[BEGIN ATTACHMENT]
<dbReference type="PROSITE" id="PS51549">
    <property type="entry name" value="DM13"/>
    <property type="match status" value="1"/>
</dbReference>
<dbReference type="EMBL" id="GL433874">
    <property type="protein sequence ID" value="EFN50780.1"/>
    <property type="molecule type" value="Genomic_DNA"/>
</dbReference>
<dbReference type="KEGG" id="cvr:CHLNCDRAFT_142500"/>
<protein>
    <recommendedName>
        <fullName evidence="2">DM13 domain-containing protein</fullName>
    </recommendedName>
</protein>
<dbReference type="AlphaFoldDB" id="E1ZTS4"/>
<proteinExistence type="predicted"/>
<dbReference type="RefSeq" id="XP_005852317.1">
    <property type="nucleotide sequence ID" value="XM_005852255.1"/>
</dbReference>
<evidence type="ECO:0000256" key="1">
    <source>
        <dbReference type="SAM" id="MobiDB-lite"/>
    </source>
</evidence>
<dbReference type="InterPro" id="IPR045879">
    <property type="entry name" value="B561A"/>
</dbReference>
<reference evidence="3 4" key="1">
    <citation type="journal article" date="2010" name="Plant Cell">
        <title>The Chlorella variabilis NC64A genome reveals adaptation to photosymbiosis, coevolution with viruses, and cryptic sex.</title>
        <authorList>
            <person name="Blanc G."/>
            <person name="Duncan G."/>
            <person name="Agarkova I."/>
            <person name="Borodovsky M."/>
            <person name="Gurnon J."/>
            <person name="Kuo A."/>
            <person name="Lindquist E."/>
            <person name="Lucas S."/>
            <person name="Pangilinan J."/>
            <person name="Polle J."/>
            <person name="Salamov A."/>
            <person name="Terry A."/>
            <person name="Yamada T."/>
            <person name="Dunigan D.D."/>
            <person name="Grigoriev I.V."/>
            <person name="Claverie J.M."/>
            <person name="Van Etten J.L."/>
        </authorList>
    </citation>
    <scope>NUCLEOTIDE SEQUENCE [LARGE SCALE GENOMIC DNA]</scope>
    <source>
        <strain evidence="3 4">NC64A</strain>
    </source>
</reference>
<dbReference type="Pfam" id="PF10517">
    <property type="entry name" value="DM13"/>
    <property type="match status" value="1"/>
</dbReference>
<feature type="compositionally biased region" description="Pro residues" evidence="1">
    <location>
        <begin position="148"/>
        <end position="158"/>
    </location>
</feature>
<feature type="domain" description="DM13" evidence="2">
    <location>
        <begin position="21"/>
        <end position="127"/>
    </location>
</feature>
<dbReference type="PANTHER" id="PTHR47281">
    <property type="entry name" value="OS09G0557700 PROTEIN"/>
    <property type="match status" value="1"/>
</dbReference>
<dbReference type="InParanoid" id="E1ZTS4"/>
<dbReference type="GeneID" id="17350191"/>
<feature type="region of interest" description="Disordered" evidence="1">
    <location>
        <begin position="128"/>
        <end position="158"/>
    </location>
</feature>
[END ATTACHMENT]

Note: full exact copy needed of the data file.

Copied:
<dbReference type="PROSITE" id="PS51549">
    <property type="entry name" value="DM13"/>
    <property type="match status" value="1"/>
</dbReference>
<dbReference type="EMBL" id="GL433874">
    <property type="protein sequence ID" value="EFN50780.1"/>
    <property type="molecule type" value="Genomic_DNA"/>
</dbReference>
<dbReference type="KEGG" id="cvr:CHLNCDRAFT_142500"/>
<protein>
    <recommendedName>
        <fullName evidence="2">DM13 domain-containing protein</fullName>
    </recommendedName>
</protein>
<dbReference type="AlphaFoldDB" id="E1ZTS4"/>
<proteinExistence type="predicted"/>
<dbReference type="RefSeq" id="XP_005852317.1">
    <property type="nucleotide sequence ID" value="XM_005852255.1"/>
</dbReference>
<evidence type="ECO:0000256" key="1">
    <source>
        <dbReference type="SAM" id="MobiDB-lite"/>
    </source>
</evidence>
<dbReference type="InterPro" id="IPR045879">
    <property type="entry name" value="B561A"/>
</dbReference>
<reference evidence="3 4" key="1">
    <citation type="journal article" date="2010" name="Plant Cell">
        <title>The Chlorella variabilis NC64A genome reveals adaptation to photosymbiosis, coevolution with viruses, and cryptic sex.</title>
        <authorList>
            <person name="Blanc G."/>
            <person name="Duncan G."/>
            <person name="Agarkova I."/>
            <person name="Borodovsky M."/>
            <person name="Gurnon J."/>
            <person name="Kuo A."/>
            <person name="Lindquist E."/>
            <person name="Lucas S."/>
            <person name="Pangilinan J."/>
            <person name="Polle J."/>
            <person name="Salamov A."/>
            <person name="Terry A."/>
            <person name="Yamada T."/>
            <person name="Dunigan D.D."/>
            <person name="Grigoriev I.V."/>
            <person name="Claverie J.M."/>
            <person name="Van Etten J.L."/>
        </authorList>
    </citation>
    <scope>NUCLEOTIDE SEQUENCE [LARGE SCALE GENOMIC DNA]</scope>
    <source>
        <strain evidence="3 4">NC64A</strain>
    </source>
</reference>
<dbReference type="Pfam" id="PF10517">
    <property type="entry name" value="DM13"/>
    <property type="match status" value="1"/>
</dbReference>
<feature type="compositionally biased region" description="Pro residues" evidence="1">
    <location>
        <begin position="148"/>
        <end position="158"/>
    </location>
</feature>
<feature type="domain" description="DM13" evidence="2">
    <location>
        <begin position="21"/>
        <end position="127"/>
    </location>
</feature>
<dbReference type="PANTHER" id="PTHR47281">
    <property type="entry name" value="OS09G0557700 PROTEIN"/>
    <property type="match status" value="1"/>
</dbReference>
<dbReference type="InParanoid" id="E1ZTS4"/>
<dbReference type="GeneID" id="17350191"/>
<feature type="region of interest" description="Disordered" evidence="1">
    <location>
        <begin position="128"/>
        <end position="158"/>
    </location>
</feature>